Over the last year I have spent a non-insignificant amount on charities and causes that I would normally not consider giving to, and quite a few of them are things that I wouldn't consider the most effective or most beneficial charities. For someone that spends a good portion of my life and energy promoting the most effective causes, and encourages everyone to think hard about what they spend their philanthropic money on, it seems counter-intuitive that I would throw money at a lot of non-optimized charities & causes. For most people who identify with effective altruism it is irregular to donate outside of the top GiveWell charities.
That being said, I would wager there are lots of people out there who think deeply about philanthropy and giving that do wind up donating to causes they wouldn't necessarily recommend to others. There are a number of reasons I've chosen to do this and I thought I would share a few of mine with you.
1. It is my friend's pet cause
Now most people who buy into some idea of effective giving are going to say that is a terrible justification for donating to a cause, but let me explain. Primarily I will say that I don't donate to causes I think are not doing good or potentially doing harm. Usually I trust my friend's judgment on this, but a quick reputation check helps.
Whenever a friend puts up a "Donate to this" request on Facebook I usually try to throw at least $10 at it. I used to do more but that isn't always a viable option every time. Now $10 seems like a paltry amount - and it is - but anyone that has run a fundraising campaign knows most of the time you are stalking the page watching little donations tick in, spending time trying to figure out who that anonymous donation was from, and wondering why Aunt Agnes hasn't ponied up yet. There is a Pavlovian response we have to watching donations roll in. It is warm and fuzzy! $10 seems like a good deal to give my friend have such a great warm fuzzy feeling.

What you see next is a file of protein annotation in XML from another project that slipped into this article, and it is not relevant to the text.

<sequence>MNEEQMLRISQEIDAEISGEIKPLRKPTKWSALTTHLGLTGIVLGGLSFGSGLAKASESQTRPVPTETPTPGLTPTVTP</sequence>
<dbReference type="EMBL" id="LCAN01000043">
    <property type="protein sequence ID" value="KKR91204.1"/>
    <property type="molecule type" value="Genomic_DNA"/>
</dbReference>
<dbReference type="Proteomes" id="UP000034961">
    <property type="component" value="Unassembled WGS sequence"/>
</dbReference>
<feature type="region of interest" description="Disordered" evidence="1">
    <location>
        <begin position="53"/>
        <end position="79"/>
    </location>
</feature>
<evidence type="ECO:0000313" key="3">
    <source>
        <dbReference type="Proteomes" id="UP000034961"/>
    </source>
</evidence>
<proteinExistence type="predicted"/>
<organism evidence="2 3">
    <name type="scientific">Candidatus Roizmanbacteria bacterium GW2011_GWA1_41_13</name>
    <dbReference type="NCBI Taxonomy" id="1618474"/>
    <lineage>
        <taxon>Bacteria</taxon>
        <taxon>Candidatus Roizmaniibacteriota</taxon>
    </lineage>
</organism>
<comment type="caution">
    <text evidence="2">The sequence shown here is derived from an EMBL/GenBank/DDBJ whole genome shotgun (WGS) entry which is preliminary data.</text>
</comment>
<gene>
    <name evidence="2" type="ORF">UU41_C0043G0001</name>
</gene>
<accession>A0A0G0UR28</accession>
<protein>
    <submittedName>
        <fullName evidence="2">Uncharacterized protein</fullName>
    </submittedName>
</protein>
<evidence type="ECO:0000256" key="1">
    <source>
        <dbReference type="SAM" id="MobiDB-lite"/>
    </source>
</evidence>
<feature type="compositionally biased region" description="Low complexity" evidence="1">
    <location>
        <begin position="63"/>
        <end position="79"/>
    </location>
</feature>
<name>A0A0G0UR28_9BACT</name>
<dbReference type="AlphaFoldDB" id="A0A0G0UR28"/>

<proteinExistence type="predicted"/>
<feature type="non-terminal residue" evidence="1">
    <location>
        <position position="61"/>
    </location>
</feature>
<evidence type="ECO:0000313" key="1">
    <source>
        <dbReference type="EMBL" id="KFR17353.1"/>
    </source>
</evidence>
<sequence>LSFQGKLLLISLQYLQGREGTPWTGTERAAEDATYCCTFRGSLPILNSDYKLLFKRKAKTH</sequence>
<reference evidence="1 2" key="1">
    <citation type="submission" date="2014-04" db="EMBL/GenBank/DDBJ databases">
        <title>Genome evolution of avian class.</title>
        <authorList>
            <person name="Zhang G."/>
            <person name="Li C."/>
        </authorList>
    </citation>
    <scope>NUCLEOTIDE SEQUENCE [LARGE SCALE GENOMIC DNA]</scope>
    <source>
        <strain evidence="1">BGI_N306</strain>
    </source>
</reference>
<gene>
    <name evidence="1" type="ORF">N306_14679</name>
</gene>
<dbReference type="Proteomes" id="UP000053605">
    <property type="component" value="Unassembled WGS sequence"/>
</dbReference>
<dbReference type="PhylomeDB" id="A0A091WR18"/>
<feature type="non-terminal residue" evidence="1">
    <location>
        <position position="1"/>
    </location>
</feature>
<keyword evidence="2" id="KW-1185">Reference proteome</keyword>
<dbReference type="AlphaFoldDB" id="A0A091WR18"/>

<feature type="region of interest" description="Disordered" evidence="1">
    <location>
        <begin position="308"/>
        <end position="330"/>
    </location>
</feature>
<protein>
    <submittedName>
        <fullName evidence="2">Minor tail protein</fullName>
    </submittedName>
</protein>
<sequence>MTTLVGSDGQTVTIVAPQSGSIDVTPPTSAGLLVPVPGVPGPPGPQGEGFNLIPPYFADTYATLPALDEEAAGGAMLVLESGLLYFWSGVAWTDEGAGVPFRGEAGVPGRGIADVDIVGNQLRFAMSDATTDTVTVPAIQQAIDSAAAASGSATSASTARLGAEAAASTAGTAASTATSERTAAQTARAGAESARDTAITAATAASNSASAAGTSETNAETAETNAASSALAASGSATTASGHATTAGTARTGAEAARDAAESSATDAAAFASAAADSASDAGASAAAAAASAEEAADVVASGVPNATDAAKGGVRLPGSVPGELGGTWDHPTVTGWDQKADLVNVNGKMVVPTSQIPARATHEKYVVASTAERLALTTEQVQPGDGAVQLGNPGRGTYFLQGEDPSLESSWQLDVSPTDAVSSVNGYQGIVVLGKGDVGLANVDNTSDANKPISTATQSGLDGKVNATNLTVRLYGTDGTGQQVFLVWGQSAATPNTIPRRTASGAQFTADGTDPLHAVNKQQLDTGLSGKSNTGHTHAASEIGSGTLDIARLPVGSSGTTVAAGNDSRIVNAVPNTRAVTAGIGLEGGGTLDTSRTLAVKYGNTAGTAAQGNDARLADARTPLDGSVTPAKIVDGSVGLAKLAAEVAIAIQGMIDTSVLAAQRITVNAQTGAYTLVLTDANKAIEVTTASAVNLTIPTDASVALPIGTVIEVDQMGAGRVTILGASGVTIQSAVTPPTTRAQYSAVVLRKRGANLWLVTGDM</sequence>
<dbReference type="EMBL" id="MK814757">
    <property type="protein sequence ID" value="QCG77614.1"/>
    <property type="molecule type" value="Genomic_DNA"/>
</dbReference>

It is also substantially easier to ask friends and family to donate to your fundraiser when they know you donated to theirs. So while my money may not be doing the most good, it is an investment in generating a lot of good in the future.
2. It makes me more likely to continue to donate
I definitely fall into the moral consistency camp when it comes to moral-licensing. I do something I think of as good and my brain gets a kick of dopamine (or maybe the dopamine comes into play as I enter my credit card information). Point is I get a big kick from my reward system. I am doing good things! I am being morally consistent with my stated values! I am helping! Good girl *pat*
This means donating becomes increasingly Pavlovian as well! Beyond a kick in the short-term happy pants, there is lots of research that shows that donating more actually leads to an improvement in overall life satisfaction. So I'm happier and more fulfilled in general. This all leads to a great internal reward system.
Plus, it turns out I never lament spending that money. I will frequently look at my bank account and think about that latte this morning that I didn't really need. I've never had the experience of looking at my statement and thinking "If only I hadn't given that $20 to the 'Save the Cute Animals and Cure the Terrible Sickness Foundation' "
3. Add my name to the list please!
There are loads of groups out there that, on top of doing their mission work, also work on public policy, advocacy and lobbying. Planned Parenthood is a great example of this. While 65% of their budget went to medical services, 16% went to non-medical services, many of which centered around petitioning and advocacy.